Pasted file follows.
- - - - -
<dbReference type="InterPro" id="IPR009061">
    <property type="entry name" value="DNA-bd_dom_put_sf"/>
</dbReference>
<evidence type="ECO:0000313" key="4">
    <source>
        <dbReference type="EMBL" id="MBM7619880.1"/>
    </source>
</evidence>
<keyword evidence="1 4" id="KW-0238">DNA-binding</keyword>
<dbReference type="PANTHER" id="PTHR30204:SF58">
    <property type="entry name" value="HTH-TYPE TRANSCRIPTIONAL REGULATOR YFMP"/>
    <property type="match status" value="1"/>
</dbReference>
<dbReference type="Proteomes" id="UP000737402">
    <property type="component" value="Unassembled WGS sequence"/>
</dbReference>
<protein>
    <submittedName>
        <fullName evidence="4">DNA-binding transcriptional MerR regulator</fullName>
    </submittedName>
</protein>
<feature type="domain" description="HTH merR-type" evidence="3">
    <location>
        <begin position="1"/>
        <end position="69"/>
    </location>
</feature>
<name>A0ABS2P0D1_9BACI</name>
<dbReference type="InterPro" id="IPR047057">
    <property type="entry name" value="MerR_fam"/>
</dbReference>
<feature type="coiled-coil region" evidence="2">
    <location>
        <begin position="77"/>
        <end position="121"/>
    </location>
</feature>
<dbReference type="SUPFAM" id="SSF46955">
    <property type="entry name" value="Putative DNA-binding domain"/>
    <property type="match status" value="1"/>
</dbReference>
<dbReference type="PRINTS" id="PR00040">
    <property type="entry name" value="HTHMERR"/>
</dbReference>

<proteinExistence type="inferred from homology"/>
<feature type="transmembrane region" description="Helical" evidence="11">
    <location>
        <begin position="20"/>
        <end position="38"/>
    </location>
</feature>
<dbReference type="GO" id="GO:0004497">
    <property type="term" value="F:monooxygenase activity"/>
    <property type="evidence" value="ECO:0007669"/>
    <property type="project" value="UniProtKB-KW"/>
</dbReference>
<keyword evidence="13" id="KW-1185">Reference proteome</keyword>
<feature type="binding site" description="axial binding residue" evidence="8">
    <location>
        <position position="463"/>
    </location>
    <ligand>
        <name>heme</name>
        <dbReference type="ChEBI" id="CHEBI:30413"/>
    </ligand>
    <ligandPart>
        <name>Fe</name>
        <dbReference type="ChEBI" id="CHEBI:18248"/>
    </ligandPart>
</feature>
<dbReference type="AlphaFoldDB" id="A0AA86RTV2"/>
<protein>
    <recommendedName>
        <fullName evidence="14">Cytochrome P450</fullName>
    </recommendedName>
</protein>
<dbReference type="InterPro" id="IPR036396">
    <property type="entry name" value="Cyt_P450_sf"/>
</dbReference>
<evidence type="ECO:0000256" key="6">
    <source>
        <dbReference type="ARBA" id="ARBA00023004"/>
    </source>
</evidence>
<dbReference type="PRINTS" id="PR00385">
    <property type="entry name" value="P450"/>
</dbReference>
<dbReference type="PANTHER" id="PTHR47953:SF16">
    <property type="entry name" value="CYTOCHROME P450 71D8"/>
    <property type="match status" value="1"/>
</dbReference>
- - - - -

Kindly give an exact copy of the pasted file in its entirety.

<dbReference type="InterPro" id="IPR009061">
    <property type="entry name" value="DNA-bd_dom_put_sf"/>
</dbReference>
<evidence type="ECO:0000313" key="4">
    <source>
        <dbReference type="EMBL" id="MBM7619880.1"/>
    </source>
</evidence>
<keyword evidence="1 4" id="KW-0238">DNA-binding</keyword>
<dbReference type="PANTHER" id="PTHR30204:SF58">
    <property type="entry name" value="HTH-TYPE TRANSCRIPTIONAL REGULATOR YFMP"/>
    <property type="match status" value="1"/>
</dbReference>
<dbReference type="Proteomes" id="UP000737402">
    <property type="component" value="Unassembled WGS sequence"/>
</dbReference>
<protein>
    <submittedName>
        <fullName evidence="4">DNA-binding transcriptional MerR regulator</fullName>
    </submittedName>
</protein>
<feature type="domain" description="HTH merR-type" evidence="3">
    <location>
        <begin position="1"/>
        <end position="69"/>
    </location>
</feature>
<name>A0ABS2P0D1_9BACI</name>
<dbReference type="InterPro" id="IPR047057">
    <property type="entry name" value="MerR_fam"/>
</dbReference>
<feature type="coiled-coil region" evidence="2">
    <location>
        <begin position="77"/>
        <end position="121"/>
    </location>
</feature>
<dbReference type="SUPFAM" id="SSF46955">
    <property type="entry name" value="Putative DNA-binding domain"/>
    <property type="match status" value="1"/>
</dbReference>
<dbReference type="PRINTS" id="PR00040">
    <property type="entry name" value="HTHMERR"/>
</dbReference>

<proteinExistence type="inferred from homology"/>
<feature type="transmembrane region" description="Helical" evidence="11">
    <location>
        <begin position="20"/>
        <end position="38"/>
    </location>
</feature>
<dbReference type="GO" id="GO:0004497">
    <property type="term" value="F:monooxygenase activity"/>
    <property type="evidence" value="ECO:0007669"/>
    <property type="project" value="UniProtKB-KW"/>
</dbReference>
<keyword evidence="13" id="KW-1185">Reference proteome</keyword>
<feature type="binding site" description="axial binding residue" evidence="8">
    <location>
        <position position="463"/>
    </location>
    <ligand>
        <name>heme</name>
        <dbReference type="ChEBI" id="CHEBI:30413"/>
    </ligand>
    <ligandPart>
        <name>Fe</name>
        <dbReference type="ChEBI" id="CHEBI:18248"/>
    </ligandPart>
</feature>
<dbReference type="AlphaFoldDB" id="A0AA86RTV2"/>
<protein>
    <recommendedName>
        <fullName evidence="14">Cytochrome P450</fullName>
    </recommendedName>
</protein>
<dbReference type="InterPro" id="IPR036396">
    <property type="entry name" value="Cyt_P450_sf"/>
</dbReference>
<evidence type="ECO:0000256" key="6">
    <source>
        <dbReference type="ARBA" id="ARBA00023004"/>
    </source>
</evidence>
<dbReference type="PRINTS" id="PR00385">
    <property type="entry name" value="P450"/>
</dbReference>
<dbReference type="PANTHER" id="PTHR47953:SF16">
    <property type="entry name" value="CYTOCHROME P450 71D8"/>
    <property type="match status" value="1"/>
</dbReference>